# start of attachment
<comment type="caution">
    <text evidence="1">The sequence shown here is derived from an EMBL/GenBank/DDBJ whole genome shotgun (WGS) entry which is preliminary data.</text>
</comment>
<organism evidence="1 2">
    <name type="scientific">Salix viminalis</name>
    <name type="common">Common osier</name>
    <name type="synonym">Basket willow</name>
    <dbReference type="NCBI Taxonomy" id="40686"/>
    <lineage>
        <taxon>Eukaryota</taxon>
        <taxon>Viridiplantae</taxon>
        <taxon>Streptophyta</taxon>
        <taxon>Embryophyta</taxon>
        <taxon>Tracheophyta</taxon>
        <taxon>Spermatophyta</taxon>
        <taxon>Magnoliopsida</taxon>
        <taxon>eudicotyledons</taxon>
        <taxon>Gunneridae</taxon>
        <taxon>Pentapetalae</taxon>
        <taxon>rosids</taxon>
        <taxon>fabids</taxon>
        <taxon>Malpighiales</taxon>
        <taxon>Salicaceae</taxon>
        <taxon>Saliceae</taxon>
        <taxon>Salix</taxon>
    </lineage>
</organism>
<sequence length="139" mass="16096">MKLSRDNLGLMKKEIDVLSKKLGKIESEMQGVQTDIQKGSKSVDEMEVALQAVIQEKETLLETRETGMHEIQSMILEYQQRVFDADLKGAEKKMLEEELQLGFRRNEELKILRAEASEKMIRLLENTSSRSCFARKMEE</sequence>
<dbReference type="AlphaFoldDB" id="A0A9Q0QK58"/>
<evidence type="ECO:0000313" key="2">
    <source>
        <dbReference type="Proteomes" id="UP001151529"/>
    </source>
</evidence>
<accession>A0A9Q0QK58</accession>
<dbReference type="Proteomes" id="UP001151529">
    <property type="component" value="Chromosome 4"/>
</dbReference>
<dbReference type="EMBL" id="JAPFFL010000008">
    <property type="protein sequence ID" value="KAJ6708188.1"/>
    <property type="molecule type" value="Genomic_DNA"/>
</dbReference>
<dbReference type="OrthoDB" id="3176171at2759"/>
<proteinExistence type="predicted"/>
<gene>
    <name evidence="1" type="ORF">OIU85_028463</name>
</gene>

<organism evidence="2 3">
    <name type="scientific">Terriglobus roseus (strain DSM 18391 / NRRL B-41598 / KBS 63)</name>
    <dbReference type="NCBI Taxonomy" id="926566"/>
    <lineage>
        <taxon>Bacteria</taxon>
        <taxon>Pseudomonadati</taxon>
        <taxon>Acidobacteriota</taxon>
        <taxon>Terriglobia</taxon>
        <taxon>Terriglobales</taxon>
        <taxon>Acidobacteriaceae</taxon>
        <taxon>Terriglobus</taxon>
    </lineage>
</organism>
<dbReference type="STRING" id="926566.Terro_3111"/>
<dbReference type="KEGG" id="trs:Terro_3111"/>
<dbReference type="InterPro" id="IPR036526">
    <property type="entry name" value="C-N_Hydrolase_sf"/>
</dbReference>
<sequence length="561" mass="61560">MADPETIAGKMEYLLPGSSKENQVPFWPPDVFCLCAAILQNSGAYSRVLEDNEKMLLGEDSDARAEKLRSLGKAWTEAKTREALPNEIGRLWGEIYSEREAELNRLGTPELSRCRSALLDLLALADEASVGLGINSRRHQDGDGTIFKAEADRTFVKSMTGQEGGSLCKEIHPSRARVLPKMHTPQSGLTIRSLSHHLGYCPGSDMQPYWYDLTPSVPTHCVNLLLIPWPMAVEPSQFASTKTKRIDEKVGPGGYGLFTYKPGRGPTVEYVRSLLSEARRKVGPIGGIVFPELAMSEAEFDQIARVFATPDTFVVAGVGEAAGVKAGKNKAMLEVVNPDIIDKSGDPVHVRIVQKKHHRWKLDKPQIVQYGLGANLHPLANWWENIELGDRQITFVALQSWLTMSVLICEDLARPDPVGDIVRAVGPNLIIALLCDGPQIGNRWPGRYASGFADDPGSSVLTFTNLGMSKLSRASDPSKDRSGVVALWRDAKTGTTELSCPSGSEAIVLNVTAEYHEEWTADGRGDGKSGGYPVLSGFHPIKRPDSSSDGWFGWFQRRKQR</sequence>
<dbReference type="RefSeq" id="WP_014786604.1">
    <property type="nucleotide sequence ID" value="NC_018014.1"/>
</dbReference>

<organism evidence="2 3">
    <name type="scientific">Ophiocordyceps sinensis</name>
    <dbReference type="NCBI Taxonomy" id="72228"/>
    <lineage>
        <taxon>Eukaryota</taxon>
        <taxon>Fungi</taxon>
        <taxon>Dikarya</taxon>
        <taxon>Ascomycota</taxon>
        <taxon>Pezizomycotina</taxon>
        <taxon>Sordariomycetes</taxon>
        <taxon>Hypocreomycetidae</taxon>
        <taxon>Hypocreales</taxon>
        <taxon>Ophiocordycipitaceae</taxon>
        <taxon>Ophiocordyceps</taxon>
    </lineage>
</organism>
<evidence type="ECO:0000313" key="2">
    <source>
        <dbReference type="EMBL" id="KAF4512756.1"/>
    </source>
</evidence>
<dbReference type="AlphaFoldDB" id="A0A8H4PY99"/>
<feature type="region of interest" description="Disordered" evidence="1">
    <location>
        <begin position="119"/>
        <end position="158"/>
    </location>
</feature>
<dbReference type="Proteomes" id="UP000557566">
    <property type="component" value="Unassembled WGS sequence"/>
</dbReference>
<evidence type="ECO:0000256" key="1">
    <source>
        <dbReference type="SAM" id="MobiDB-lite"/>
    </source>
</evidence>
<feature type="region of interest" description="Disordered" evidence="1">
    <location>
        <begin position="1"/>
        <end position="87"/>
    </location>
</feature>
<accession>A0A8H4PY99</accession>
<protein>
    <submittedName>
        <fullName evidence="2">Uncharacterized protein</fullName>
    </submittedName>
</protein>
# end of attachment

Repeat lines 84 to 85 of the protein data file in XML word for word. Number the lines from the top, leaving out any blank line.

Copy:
    </lineage>
</organism>